Healthy relationships need healthy boundaries
Written by listed counsellor/psychotherapist: Stella Goddard, BA (Hons) Registered MBACP (Accred)
25th November, 20170 Comments
Boundaries are established, or not, in childhood relationships with parents or care-givers. These enable us to know and express what is acceptable and what is not in our interpersonal relationships. Boundaries include our physical, emotional and spiritual space. They also help us to make healthy choices as we manage the challenges of life.
If we haven't been taught about boundaries or have had our boundaries crossed by authority figures, we may find it difficult to:
- Recognise that boundaries have been crossed
- Understand that we have a right to have our boundaries respected
- Feel powerless to express what it is that we think and feel when this happens
- We may also find it difficult to respect the boundaries of other people and get upset when they try and establish healthy boundaries
- We may think that crossing boundaries is a normal part of all relationships.
Clearly this list is not exhaustive. There are many reasons why we permit others, consciously or unconsciously, to cross our boundaries. Some of these might be:
- We don't want to upset them or make them angry
- We don't want to lose the relationship
- We are afraid of them
- We hope that if we please them they will love and accept us
- We don't know who we are outside of our relationship with them
- We are afraid of being assertive and anxious that there might be conflict
- We are dependent on them financially.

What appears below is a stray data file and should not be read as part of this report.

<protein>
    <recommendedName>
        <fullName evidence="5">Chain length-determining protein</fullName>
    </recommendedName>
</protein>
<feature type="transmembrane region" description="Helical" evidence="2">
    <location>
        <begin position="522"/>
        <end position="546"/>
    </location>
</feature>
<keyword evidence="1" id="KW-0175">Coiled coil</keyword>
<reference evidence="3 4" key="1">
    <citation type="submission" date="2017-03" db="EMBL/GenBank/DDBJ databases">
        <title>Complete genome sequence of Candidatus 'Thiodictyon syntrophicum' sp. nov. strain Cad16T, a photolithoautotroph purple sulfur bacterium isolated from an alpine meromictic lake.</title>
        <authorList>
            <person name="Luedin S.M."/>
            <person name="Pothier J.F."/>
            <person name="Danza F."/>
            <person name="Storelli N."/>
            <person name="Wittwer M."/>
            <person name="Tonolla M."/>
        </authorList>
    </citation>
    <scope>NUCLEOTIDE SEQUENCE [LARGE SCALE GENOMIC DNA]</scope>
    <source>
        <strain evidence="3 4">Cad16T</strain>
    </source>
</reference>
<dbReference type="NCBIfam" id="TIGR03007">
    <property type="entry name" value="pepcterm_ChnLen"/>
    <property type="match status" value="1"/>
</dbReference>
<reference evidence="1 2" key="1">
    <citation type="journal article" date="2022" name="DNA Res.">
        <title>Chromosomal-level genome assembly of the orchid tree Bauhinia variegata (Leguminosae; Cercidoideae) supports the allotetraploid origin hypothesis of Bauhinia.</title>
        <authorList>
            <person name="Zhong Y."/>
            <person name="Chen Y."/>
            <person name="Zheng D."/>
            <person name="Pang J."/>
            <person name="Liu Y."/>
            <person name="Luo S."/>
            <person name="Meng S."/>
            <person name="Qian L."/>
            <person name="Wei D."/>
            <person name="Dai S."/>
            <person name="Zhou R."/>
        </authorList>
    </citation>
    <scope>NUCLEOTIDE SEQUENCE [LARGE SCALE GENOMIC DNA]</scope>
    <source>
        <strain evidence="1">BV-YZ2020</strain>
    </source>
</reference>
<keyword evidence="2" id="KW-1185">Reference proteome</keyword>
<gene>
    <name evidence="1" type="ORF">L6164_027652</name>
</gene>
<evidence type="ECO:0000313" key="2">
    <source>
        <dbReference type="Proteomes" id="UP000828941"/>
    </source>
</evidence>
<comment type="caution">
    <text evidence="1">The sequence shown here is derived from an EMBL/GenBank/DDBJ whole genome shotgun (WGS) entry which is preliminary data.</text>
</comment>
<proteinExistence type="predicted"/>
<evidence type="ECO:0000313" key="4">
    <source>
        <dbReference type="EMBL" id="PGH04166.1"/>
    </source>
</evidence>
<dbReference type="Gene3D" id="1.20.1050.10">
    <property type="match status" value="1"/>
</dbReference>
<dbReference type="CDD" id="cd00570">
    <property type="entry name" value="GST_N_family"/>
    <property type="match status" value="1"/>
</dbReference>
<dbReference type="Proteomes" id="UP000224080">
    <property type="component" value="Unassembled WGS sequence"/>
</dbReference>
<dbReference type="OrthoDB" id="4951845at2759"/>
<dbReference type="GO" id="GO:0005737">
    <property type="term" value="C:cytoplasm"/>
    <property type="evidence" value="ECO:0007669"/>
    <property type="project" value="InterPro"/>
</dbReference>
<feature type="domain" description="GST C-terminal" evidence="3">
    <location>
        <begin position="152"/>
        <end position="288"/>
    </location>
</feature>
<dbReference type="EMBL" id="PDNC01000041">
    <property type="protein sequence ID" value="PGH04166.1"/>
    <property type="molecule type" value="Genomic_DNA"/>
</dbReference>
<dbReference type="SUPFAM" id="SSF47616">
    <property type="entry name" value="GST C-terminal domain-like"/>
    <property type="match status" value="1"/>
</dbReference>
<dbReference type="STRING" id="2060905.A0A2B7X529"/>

If we don't set healthy boundaries we may find it difficult to express our needs and think that what we have to say doesn't matter and we won't be listened to. We may find that others impose their will on us, knowingly or otherwise.We internalise and suppress these thoughts and feelings until we become overwhelmed. This can then lead to anxiety, resentment and anger.
It is crucial that we value and respect ourselves so that we can set healthy boundaries around all our relationships. This will empower us and enable us to say no without feeling guilty or that we have to give a lengthy explanation for our decision. When we have healthy boundaries our voice will be respectful and assertive.
About the author
Stella Goddard has extensive clinical experience working with communication in relationships both personally and professionally. Being able to communicate and establish respectful boundaries is a vital aspect of healthy relationships. Not establishing these can have a serious impact on psychological and physical health.
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